“Please sit,” the older man says, gesturing toward the stool in the middle of the room. It, like all other furniture in the Amity compound, is made of unpolished wood, and looks sturdy, like it is still attached to the earth. I do not sit.
“The fight is over,” I say. “I won’t do it again. Not here. ”
“We have to follow protocol,” the younger man says. “Please sit, and we’ll discuss what happened, and then we’ll let you go. ”
All their voices are so soft. Not hushed, like the Abnegation speak, always treading holy ground and trying not to disturb. Soft, soothing, low—I wonder, then, if that is something they teach their initiates here. How best to speak, move, smile, to encourage peace.
I don’t want to sit down, but I do, perched on the edge of the chair so I can get up fast, if necessary. The younger man stands in front of me. Hinges creak behind me. I look over my shoulder—the older man is fumbling with something on a counter behind me.
“What are you doing?”
“I am making tea,” he says.
“I don’t think tea is really the solution to this. ”
“Then tell us,” the younger man says, drawing my attention back to the windows. He smiles at me. “What do you believe is the solution?”
“Throwing Peter out of this compound. ”
“It seems to me,” the man says gently, “that you are the one who attacked him—indeed, that you are the one who shot him in the arm. ”
“You have no idea what he did to deserve those things. ” My cheeks get hot again and mimic my heartbeat. “He tried to kill me. And someone else—he stabbed someone else in the eye . . . with a butter knife. He is evil. I had every right to—”
I feel a sharp pain in my neck. Dark spots cover the man in front of me, obscuring my view of his face.
“I’m sorry, dear,” he says. “We are just following protocol. ”
The older man is holding a syringe. A few drops of whatever he injected me with are still in it. They are bright green, the color of grass. I blink rapidly, and the dark spots disappear, but the world still swims before me, like I am tilting forward and back in a rocking chair.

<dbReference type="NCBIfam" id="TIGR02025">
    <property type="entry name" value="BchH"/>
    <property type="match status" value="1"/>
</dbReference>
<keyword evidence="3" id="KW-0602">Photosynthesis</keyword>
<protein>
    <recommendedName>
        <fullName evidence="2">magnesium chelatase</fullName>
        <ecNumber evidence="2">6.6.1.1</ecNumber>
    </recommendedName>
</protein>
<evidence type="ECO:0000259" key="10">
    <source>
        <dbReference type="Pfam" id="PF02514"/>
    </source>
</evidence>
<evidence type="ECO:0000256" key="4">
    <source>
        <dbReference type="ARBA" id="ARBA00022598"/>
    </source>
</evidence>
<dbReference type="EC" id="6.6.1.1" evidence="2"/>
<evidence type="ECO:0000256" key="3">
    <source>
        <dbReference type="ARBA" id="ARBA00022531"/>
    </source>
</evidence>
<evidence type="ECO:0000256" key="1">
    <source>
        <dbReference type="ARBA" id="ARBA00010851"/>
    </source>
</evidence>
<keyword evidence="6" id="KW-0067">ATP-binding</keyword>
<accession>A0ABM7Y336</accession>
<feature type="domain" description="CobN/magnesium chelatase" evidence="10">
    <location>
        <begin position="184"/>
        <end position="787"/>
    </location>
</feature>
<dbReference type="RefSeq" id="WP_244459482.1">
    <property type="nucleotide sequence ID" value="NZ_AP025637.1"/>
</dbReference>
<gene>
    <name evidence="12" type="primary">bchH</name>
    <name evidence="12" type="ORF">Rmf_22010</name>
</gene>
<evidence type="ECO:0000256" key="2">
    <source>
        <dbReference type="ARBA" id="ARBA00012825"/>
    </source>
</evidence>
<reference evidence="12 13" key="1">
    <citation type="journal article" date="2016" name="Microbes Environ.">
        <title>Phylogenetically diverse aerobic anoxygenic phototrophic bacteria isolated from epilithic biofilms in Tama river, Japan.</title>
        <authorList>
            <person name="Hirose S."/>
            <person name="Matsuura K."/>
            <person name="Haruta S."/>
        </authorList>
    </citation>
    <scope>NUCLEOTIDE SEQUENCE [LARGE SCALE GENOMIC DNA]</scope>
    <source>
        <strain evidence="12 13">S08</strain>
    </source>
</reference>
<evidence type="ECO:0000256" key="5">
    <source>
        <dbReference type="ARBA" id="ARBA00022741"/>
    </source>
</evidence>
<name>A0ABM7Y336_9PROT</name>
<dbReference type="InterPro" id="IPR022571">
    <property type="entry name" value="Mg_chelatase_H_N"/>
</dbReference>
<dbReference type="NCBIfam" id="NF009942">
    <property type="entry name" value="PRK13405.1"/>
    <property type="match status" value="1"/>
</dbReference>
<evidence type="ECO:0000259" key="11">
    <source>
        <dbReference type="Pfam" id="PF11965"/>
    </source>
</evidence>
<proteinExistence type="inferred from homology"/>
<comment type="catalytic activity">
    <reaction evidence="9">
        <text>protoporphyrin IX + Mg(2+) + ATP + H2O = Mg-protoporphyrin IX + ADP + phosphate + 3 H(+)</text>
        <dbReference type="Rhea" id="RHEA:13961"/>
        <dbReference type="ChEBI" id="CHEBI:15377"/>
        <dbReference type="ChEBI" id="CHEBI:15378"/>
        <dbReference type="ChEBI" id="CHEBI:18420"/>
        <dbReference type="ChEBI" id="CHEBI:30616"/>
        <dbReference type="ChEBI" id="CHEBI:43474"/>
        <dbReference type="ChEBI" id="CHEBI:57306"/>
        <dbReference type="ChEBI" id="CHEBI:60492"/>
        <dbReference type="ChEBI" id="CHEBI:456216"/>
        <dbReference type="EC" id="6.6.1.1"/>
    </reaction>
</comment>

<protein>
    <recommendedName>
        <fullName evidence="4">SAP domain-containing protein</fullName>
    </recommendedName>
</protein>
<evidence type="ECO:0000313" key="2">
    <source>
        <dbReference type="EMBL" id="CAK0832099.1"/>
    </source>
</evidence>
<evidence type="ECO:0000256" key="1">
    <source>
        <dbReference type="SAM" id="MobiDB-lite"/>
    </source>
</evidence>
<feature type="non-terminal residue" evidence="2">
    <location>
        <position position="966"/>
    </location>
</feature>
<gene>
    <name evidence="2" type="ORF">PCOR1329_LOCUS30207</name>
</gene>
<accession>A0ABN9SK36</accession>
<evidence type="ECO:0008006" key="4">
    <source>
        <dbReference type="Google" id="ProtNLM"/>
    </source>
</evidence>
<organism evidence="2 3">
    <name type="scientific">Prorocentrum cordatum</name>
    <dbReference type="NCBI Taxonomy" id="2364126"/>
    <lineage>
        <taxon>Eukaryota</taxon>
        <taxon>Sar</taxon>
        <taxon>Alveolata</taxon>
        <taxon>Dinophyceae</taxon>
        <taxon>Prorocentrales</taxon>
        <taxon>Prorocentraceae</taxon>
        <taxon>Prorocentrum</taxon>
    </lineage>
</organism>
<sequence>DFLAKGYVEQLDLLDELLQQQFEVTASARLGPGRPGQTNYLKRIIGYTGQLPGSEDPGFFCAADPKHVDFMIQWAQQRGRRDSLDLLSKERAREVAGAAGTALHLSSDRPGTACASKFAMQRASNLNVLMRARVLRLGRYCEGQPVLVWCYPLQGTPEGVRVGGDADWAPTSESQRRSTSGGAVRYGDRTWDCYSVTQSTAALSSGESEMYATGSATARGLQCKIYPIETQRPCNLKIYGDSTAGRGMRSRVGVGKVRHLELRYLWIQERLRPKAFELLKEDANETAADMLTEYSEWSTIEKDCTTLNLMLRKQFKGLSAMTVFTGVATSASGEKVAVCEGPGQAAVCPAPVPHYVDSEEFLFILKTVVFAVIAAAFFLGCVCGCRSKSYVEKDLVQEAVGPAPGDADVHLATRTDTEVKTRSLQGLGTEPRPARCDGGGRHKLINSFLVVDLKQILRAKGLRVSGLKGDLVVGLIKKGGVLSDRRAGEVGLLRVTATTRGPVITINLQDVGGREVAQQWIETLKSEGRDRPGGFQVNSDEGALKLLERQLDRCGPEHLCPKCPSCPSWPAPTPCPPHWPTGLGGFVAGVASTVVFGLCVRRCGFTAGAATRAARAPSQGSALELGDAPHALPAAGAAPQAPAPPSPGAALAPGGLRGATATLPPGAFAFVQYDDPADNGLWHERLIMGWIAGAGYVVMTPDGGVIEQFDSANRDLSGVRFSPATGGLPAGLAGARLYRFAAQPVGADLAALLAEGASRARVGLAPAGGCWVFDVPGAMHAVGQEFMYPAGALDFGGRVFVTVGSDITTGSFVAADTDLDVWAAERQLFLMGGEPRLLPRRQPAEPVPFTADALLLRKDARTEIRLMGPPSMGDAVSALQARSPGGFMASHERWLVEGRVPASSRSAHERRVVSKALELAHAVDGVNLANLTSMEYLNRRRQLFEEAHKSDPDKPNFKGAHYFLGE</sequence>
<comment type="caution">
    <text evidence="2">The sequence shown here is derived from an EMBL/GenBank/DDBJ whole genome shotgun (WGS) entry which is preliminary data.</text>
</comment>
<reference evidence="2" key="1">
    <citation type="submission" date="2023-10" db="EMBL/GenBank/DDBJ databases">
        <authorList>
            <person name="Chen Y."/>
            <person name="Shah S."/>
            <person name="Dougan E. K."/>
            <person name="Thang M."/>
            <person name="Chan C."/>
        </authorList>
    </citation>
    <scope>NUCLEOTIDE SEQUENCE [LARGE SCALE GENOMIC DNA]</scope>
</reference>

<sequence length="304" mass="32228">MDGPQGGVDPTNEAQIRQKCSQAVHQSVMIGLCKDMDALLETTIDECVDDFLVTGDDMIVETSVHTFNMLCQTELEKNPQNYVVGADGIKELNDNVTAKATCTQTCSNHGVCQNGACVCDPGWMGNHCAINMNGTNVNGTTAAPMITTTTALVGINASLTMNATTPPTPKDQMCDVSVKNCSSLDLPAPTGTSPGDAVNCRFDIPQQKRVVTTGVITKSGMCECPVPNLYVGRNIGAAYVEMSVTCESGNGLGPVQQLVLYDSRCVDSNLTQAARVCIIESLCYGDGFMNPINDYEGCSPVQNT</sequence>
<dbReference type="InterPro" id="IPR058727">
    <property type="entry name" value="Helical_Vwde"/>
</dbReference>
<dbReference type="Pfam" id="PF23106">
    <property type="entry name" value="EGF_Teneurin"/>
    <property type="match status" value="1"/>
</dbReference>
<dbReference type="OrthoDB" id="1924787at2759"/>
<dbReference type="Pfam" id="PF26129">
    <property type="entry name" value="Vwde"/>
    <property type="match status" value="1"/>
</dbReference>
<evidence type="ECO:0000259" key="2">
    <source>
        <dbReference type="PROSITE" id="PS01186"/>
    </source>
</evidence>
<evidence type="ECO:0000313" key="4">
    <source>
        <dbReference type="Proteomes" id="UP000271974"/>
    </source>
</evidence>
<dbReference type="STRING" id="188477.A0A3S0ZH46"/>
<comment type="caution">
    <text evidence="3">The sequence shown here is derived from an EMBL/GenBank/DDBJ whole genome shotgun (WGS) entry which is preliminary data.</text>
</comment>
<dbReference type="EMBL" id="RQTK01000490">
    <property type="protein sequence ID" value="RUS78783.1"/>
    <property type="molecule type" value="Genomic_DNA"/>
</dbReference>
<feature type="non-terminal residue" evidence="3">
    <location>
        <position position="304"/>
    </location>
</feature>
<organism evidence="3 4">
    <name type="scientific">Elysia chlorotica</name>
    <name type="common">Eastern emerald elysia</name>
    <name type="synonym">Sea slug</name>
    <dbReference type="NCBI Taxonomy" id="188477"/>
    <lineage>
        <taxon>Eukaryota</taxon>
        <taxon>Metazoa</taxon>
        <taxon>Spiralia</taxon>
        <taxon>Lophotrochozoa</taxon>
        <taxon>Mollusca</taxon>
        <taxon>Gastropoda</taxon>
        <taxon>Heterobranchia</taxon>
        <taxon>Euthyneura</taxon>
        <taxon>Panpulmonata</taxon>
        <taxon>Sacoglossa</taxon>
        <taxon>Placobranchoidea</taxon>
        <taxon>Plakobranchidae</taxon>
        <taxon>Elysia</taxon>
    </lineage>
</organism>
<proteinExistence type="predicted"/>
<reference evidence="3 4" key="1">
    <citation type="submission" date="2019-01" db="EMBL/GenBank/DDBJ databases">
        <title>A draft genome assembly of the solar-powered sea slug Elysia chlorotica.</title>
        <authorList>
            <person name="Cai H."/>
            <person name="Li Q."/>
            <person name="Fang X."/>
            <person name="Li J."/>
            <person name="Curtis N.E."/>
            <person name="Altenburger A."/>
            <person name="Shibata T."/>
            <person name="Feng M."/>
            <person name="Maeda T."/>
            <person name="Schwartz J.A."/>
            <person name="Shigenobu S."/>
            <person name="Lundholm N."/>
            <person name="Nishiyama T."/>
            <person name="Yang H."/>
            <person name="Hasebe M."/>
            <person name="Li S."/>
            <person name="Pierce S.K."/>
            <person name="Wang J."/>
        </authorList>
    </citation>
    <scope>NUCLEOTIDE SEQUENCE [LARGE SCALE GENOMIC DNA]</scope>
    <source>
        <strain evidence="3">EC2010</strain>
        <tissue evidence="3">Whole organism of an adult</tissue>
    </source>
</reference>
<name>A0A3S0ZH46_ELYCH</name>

“How do you feel?” the younger man says.
“I feel . . . ” Angry, I was about to say. Angry with Peter, angry with the Amity. But that’s not true, is it? I smile. “I feel good. I feel a little like . . . like I’m floating. Or swaying. How do you feel?”
“Dizziness is a side effect of the serum. You may want to rest this afternoon. And I’m feeling well. Thank you for asking,” he says. “You may leave now, if you would like. ”
“Can you tell me where to find Tobias?” I say. When I imagine his face, affection for him bubbles up inside me, and all I want to do is kiss him. “Four, I mean. He’s handsome, isn’t he? I don’t really know why he likes me so much. I’m not very nice, am I?”
“Not most of the time, no,” the man says. “But I think you could be, if you tried. ”
“Thank you,” I say. “That’s nice of you to say. ”
“I think you’ll find him in the orchard,” he says. “I saw him go outside after the fight. ”
I laugh a little. “The fight. What a silly thing . . . ”
And it does seem like a silly thing, slamming your fist into someone else’s body. Like a caress, but too hard. A caress is much nicer. Maybe I should have run my hand along Peter’s arm instead. That would have felt better to both of us. My knuckles wouldn’t ache right now.